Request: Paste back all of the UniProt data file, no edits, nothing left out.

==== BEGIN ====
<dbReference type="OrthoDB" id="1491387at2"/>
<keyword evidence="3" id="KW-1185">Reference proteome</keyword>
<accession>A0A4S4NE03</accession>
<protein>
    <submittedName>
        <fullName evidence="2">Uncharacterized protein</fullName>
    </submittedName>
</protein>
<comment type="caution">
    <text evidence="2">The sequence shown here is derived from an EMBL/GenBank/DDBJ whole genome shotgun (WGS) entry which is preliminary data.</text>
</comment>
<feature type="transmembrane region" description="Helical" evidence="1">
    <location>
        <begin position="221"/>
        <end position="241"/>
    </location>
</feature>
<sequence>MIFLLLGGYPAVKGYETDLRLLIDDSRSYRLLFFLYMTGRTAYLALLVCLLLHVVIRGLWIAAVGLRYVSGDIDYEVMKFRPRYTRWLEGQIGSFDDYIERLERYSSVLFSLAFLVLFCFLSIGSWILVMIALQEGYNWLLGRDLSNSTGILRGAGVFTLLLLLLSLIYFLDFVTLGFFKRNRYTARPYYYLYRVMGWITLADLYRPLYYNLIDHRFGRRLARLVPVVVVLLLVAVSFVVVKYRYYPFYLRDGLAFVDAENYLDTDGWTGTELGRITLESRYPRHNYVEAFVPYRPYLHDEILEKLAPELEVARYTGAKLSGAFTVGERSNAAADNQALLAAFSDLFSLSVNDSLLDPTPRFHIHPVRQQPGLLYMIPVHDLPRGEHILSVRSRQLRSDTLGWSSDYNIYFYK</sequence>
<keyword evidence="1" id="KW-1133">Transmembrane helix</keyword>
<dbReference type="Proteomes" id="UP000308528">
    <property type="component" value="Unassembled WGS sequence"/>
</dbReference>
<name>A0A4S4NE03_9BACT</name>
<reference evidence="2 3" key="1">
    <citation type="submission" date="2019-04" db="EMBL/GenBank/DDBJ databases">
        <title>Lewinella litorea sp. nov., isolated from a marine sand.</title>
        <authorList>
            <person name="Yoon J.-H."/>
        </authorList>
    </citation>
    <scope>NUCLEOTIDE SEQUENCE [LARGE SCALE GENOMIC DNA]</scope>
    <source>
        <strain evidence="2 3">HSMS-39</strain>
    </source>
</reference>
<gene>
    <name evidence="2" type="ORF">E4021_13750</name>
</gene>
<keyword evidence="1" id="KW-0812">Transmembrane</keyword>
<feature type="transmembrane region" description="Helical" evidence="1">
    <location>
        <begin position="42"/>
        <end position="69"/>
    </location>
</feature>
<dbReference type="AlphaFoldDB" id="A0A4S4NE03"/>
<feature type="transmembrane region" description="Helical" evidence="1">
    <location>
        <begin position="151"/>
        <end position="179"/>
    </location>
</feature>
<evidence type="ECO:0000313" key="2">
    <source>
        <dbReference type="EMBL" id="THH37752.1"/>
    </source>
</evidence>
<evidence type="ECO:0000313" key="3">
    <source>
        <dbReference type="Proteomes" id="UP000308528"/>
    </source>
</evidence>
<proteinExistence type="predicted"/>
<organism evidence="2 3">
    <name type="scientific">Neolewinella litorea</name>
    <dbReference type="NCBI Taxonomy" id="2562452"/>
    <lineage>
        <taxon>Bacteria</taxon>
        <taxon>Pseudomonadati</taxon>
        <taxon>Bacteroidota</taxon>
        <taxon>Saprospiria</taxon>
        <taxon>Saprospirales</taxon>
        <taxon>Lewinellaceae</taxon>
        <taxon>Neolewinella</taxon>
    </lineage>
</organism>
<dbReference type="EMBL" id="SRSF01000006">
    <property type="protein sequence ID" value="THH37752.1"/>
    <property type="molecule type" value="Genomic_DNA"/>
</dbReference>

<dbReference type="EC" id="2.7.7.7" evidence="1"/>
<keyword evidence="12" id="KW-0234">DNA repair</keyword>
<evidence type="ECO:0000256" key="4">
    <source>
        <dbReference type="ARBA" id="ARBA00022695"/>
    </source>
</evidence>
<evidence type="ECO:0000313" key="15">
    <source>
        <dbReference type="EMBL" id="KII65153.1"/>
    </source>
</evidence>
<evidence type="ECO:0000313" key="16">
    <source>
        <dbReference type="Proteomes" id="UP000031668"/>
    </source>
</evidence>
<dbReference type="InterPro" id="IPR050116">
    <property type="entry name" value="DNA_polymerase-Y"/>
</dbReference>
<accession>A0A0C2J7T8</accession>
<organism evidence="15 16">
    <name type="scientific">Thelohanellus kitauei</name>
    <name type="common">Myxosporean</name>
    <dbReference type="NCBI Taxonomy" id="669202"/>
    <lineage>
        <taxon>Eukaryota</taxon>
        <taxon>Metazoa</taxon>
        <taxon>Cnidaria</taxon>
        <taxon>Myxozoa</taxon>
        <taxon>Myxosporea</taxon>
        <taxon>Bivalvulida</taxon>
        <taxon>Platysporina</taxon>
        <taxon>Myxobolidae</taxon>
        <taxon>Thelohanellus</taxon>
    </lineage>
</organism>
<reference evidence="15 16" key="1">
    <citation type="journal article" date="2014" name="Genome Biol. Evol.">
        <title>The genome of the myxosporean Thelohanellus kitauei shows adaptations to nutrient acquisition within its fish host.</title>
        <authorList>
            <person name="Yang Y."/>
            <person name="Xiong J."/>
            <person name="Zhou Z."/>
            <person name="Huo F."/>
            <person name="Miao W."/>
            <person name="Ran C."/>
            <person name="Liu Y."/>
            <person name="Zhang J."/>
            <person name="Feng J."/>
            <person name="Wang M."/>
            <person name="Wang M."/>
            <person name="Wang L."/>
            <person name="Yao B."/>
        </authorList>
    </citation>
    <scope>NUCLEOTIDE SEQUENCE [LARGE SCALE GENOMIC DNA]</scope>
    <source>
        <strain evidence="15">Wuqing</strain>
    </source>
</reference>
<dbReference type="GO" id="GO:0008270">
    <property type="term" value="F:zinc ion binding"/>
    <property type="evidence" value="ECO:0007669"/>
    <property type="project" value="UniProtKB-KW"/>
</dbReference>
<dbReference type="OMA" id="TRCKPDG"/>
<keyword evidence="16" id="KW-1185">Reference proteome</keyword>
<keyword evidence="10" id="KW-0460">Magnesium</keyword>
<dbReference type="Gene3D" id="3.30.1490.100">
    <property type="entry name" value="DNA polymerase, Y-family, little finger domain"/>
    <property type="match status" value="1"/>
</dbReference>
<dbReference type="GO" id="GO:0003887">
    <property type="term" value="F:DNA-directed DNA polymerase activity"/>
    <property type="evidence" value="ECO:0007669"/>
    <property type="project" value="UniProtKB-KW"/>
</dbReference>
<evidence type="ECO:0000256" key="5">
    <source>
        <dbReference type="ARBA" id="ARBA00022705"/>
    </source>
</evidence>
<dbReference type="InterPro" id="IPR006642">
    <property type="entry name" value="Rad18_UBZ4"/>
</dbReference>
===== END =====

<dbReference type="OrthoDB" id="1491387at2"/>
<keyword evidence="3" id="KW-1185">Reference proteome</keyword>
<accession>A0A4S4NE03</accession>
<protein>
    <submittedName>
        <fullName evidence="2">Uncharacterized protein</fullName>
    </submittedName>
</protein>
<comment type="caution">
    <text evidence="2">The sequence shown here is derived from an EMBL/GenBank/DDBJ whole genome shotgun (WGS) entry which is preliminary data.</text>
</comment>
<feature type="transmembrane region" description="Helical" evidence="1">
    <location>
        <begin position="221"/>
        <end position="241"/>
    </location>
</feature>
<sequence>MIFLLLGGYPAVKGYETDLRLLIDDSRSYRLLFFLYMTGRTAYLALLVCLLLHVVIRGLWIAAVGLRYVSGDIDYEVMKFRPRYTRWLEGQIGSFDDYIERLERYSSVLFSLAFLVLFCFLSIGSWILVMIALQEGYNWLLGRDLSNSTGILRGAGVFTLLLLLLSLIYFLDFVTLGFFKRNRYTARPYYYLYRVMGWITLADLYRPLYYNLIDHRFGRRLARLVPVVVVLLLVAVSFVVVKYRYYPFYLRDGLAFVDAENYLDTDGWTGTELGRITLESRYPRHNYVEAFVPYRPYLHDEILEKLAPELEVARYTGAKLSGAFTVGERSNAAADNQALLAAFSDLFSLSVNDSLLDPTPRFHIHPVRQQPGLLYMIPVHDLPRGEHILSVRSRQLRSDTLGWSSDYNIYFYK</sequence>
<keyword evidence="1" id="KW-1133">Transmembrane helix</keyword>
<dbReference type="Proteomes" id="UP000308528">
    <property type="component" value="Unassembled WGS sequence"/>
</dbReference>
<name>A0A4S4NE03_9BACT</name>
<reference evidence="2 3" key="1">
    <citation type="submission" date="2019-04" db="EMBL/GenBank/DDBJ databases">
        <title>Lewinella litorea sp. nov., isolated from a marine sand.</title>
        <authorList>
            <person name="Yoon J.-H."/>
        </authorList>
    </citation>
    <scope>NUCLEOTIDE SEQUENCE [LARGE SCALE GENOMIC DNA]</scope>
    <source>
        <strain evidence="2 3">HSMS-39</strain>
    </source>
</reference>
<gene>
    <name evidence="2" type="ORF">E4021_13750</name>
</gene>
<keyword evidence="1" id="KW-0812">Transmembrane</keyword>
<feature type="transmembrane region" description="Helical" evidence="1">
    <location>
        <begin position="42"/>
        <end position="69"/>
    </location>
</feature>
<dbReference type="AlphaFoldDB" id="A0A4S4NE03"/>
<feature type="transmembrane region" description="Helical" evidence="1">
    <location>
        <begin position="151"/>
        <end position="179"/>
    </location>
</feature>
<evidence type="ECO:0000313" key="2">
    <source>
        <dbReference type="EMBL" id="THH37752.1"/>
    </source>
</evidence>
<evidence type="ECO:0000313" key="3">
    <source>
        <dbReference type="Proteomes" id="UP000308528"/>
    </source>
</evidence>
<proteinExistence type="predicted"/>
<organism evidence="2 3">
    <name type="scientific">Neolewinella litorea</name>
    <dbReference type="NCBI Taxonomy" id="2562452"/>
    <lineage>
        <taxon>Bacteria</taxon>
        <taxon>Pseudomonadati</taxon>
        <taxon>Bacteroidota</taxon>
        <taxon>Saprospiria</taxon>
        <taxon>Saprospirales</taxon>
        <taxon>Lewinellaceae</taxon>
        <taxon>Neolewinella</taxon>
    </lineage>
</organism>
<dbReference type="EMBL" id="SRSF01000006">
    <property type="protein sequence ID" value="THH37752.1"/>
    <property type="molecule type" value="Genomic_DNA"/>
</dbReference>

<dbReference type="EC" id="2.7.7.7" evidence="1"/>
<keyword evidence="12" id="KW-0234">DNA repair</keyword>
<evidence type="ECO:0000256" key="4">
    <source>
        <dbReference type="ARBA" id="ARBA00022695"/>
    </source>
</evidence>
<evidence type="ECO:0000313" key="15">
    <source>
        <dbReference type="EMBL" id="KII65153.1"/>
    </source>
</evidence>
<evidence type="ECO:0000313" key="16">
    <source>
        <dbReference type="Proteomes" id="UP000031668"/>
    </source>
</evidence>
<dbReference type="InterPro" id="IPR050116">
    <property type="entry name" value="DNA_polymerase-Y"/>
</dbReference>
<accession>A0A0C2J7T8</accession>
<organism evidence="15 16">
    <name type="scientific">Thelohanellus kitauei</name>
    <name type="common">Myxosporean</name>
    <dbReference type="NCBI Taxonomy" id="669202"/>
    <lineage>
        <taxon>Eukaryota</taxon>
        <taxon>Metazoa</taxon>
        <taxon>Cnidaria</taxon>
        <taxon>Myxozoa</taxon>
        <taxon>Myxosporea</taxon>
        <taxon>Bivalvulida</taxon>
        <taxon>Platysporina</taxon>
        <taxon>Myxobolidae</taxon>
        <taxon>Thelohanellus</taxon>
    </lineage>
</organism>
<reference evidence="15 16" key="1">
    <citation type="journal article" date="2014" name="Genome Biol. Evol.">
        <title>The genome of the myxosporean Thelohanellus kitauei shows adaptations to nutrient acquisition within its fish host.</title>
        <authorList>
            <person name="Yang Y."/>
            <person name="Xiong J."/>
            <person name="Zhou Z."/>
            <person name="Huo F."/>
            <person name="Miao W."/>
            <person name="Ran C."/>
            <person name="Liu Y."/>
            <person name="Zhang J."/>
            <person name="Feng J."/>
            <person name="Wang M."/>
            <person name="Wang M."/>
            <person name="Wang L."/>
            <person name="Yao B."/>
        </authorList>
    </citation>
    <scope>NUCLEOTIDE SEQUENCE [LARGE SCALE GENOMIC DNA]</scope>
    <source>
        <strain evidence="15">Wuqing</strain>
    </source>
</reference>
<dbReference type="GO" id="GO:0008270">
    <property type="term" value="F:zinc ion binding"/>
    <property type="evidence" value="ECO:0007669"/>
    <property type="project" value="UniProtKB-KW"/>
</dbReference>
<dbReference type="OMA" id="TRCKPDG"/>
<keyword evidence="16" id="KW-1185">Reference proteome</keyword>
<keyword evidence="10" id="KW-0460">Magnesium</keyword>
<dbReference type="Gene3D" id="3.30.1490.100">
    <property type="entry name" value="DNA polymerase, Y-family, little finger domain"/>
    <property type="match status" value="1"/>
</dbReference>
<dbReference type="GO" id="GO:0003887">
    <property type="term" value="F:DNA-directed DNA polymerase activity"/>
    <property type="evidence" value="ECO:0007669"/>
    <property type="project" value="UniProtKB-KW"/>
</dbReference>
<evidence type="ECO:0000256" key="5">
    <source>
        <dbReference type="ARBA" id="ARBA00022705"/>
    </source>
</evidence>
<dbReference type="InterPro" id="IPR006642">
    <property type="entry name" value="Rad18_UBZ4"/>
</dbReference>